Home > An Ordinary Life(3)

An Ordinary Life(3)
Author: Amanda Prowse

It would be disingenuous to say that in recent years she hadn’t disliked her physical weakness. In her younger days, she could never have imagined a time when what she considered to be a Herculean task – the climbing of a mountain or the chopping of a log – would be replaced by taking the top off the toothpaste tube or the putting on of tights. All of these, however, had become equally impossible for her. It was not only a lack of strength, but a lack of dexterity too, as everything – everything – became fiddly and so time-consuming! It drove her absolutely crackers. She was not a person used to relying on others, much preferring to be self-sufficient in all matters.

And surely she was not the only one who felt that her life happened in a blink, with time passing so quickly she sometimes wondered if the whole thing had been some ghastly trick.

‘We are all but dust . . .’ This she spoke in her mind.

Molly felt another wave of unexpected emotion and hated the feeling of hot tears crawling over her temple and along her nose. With one hand in plaster and the other trapped under a top sheet, she realised that to reach her face was not easy. Suddenly the thought of dying without giving Joe his letter was almost more than she could bear.

Is this it? she pondered. Is this where I die, in this horribly bland corridor? This was quickly followed by the question: did it really matter? Her life, had, she believed, been an ordinary one and therefore an ordinary death was befitting. This she surmised without the modesty that so many feigned, and with the glorious benefit of being able to stand on the mountain of her years and look back at the path she had trodden. A path littered with pitfalls and rocks into which she had fallen or clambered over, and some of it done with her hand in his, holding her steady, upright, calm. Even after he had gone . . .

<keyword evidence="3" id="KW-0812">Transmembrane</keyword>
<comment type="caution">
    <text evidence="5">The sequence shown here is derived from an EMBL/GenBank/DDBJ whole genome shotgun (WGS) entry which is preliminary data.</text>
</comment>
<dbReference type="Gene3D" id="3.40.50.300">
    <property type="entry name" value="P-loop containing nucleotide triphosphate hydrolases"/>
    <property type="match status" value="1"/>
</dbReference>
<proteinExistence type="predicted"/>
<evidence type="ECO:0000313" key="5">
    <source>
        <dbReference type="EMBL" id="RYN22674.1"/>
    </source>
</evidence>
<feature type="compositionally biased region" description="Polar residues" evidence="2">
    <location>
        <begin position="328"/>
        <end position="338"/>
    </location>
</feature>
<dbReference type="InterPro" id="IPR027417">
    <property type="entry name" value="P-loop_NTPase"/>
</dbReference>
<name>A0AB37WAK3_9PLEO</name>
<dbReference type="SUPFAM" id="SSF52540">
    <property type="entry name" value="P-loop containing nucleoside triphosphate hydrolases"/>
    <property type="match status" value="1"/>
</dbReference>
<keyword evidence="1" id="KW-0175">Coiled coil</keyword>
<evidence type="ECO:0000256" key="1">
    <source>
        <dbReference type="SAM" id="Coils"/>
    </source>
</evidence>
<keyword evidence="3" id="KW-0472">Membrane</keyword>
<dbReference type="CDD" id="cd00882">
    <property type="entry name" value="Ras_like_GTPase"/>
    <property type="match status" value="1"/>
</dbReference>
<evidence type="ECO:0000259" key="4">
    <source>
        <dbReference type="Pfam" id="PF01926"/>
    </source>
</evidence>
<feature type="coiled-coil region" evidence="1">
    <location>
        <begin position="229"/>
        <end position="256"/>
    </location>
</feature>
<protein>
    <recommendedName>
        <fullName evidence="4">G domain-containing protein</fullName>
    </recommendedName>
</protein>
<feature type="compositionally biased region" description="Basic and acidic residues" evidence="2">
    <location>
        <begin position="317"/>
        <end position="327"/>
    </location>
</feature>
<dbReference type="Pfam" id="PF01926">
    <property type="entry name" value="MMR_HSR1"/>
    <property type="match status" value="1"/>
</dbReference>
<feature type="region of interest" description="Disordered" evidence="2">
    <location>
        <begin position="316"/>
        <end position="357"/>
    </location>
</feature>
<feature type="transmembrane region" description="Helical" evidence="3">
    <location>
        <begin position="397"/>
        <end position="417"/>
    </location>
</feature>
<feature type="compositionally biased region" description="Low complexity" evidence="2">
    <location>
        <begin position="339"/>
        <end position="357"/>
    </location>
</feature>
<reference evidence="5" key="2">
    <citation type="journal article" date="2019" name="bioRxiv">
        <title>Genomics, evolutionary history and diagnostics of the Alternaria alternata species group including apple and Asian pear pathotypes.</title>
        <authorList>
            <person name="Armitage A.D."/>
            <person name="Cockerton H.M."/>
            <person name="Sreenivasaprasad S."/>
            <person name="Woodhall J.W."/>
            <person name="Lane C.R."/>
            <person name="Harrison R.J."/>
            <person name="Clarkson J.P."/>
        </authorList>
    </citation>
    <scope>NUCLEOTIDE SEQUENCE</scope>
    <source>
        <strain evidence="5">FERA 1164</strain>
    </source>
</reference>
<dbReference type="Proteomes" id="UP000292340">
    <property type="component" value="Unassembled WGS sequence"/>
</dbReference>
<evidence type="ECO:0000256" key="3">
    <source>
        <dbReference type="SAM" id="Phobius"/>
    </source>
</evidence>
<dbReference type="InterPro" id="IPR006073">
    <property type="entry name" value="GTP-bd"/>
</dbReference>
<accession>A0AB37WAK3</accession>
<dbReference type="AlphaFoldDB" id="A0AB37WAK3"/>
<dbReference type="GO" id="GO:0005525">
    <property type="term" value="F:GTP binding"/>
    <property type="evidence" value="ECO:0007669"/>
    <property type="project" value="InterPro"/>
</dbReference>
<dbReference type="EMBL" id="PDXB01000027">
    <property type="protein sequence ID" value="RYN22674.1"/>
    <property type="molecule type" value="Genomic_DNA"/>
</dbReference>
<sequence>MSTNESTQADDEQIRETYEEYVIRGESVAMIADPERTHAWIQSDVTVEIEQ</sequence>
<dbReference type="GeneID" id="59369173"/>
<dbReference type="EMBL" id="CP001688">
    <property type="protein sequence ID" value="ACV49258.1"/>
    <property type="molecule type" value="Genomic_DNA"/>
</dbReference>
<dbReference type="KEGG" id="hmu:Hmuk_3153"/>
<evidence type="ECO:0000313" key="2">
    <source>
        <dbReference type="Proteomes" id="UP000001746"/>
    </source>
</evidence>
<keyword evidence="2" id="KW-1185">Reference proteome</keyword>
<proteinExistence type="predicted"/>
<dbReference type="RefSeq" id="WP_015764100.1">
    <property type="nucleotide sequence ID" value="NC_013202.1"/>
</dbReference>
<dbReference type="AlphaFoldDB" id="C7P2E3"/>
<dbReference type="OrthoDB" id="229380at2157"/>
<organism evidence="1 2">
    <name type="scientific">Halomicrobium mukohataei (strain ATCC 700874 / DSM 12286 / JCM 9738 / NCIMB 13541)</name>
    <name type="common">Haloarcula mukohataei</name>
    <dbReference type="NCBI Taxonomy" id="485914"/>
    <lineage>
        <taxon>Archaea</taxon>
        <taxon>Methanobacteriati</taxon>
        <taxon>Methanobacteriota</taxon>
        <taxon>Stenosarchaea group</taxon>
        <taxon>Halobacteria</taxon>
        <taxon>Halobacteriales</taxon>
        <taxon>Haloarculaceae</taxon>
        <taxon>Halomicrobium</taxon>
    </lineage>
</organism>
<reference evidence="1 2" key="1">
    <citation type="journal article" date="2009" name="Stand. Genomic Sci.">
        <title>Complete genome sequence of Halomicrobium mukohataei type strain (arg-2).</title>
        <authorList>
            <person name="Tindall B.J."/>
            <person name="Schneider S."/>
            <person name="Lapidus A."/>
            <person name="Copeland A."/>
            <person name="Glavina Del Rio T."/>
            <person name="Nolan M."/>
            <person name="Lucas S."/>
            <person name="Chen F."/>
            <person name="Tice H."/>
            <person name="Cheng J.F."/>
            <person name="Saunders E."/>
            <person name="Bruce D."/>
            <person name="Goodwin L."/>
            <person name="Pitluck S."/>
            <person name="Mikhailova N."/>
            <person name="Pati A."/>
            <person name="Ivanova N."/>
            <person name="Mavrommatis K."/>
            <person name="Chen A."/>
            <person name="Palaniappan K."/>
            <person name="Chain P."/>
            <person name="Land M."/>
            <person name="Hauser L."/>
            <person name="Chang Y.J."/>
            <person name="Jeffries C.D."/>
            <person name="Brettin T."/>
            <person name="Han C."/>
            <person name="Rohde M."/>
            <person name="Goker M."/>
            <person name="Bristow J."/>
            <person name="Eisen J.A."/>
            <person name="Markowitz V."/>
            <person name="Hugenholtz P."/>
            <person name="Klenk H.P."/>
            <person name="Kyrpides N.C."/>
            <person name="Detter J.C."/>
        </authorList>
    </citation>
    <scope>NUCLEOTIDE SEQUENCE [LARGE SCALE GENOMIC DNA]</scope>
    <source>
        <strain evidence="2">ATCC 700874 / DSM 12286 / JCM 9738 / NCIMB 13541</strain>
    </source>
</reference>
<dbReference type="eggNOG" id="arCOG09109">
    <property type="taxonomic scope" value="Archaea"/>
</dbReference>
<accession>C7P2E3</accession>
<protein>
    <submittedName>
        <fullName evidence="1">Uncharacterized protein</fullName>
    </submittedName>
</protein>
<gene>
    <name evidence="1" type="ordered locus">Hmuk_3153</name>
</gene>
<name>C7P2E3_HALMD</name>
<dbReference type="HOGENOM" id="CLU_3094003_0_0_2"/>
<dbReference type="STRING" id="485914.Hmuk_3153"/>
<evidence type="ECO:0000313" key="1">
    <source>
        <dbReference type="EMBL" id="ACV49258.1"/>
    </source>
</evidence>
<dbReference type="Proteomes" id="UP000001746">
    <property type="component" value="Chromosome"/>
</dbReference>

Despite her withering body, Molly’s thoughts remained exact and clear, which seemed most cruel. She sometimes wished she did not have such ability for perfect recollection, thinking it might be preferable for her musings to dull a little so the reminder of what she had lost might also be blunted. But there was no such luxury for her. Her memories remained sharp and taunting, jostling her from sleep. Not only the bad memories, but the good too, and for those she felt some small gratitude. She could lie in bed and taste a fresh peach placed on her tongue over seventy years since, still sweet in her mouth, making the slippery, tinned, syrup-soaked variety often spooned in her direction most revolting. An insult! And the memory of her lover’s palm running over her back beneath the winter sunshine on a stolen afternoon, as they lay close together on a tartan blanket among the ruins of war was, even now, enough to make her weep like the willow beneath which they had sought shelter. His face, captured in her mind like a picture, a particular smile, lips closed, one side of his mouth raised more than the other, his hair flopping forward, his eyes mid-laugh . . . It had always been him.

And now, here she was. Lying alone on a trolley in a corridor, unable to imagine whatever might come next, able to think only about what had gone before: each step, each breath and each day that had led up to that point in time. Her body quite useless now, but oh! The miraculous thing it had done: bearing a child, a boy! A beautiful son . . .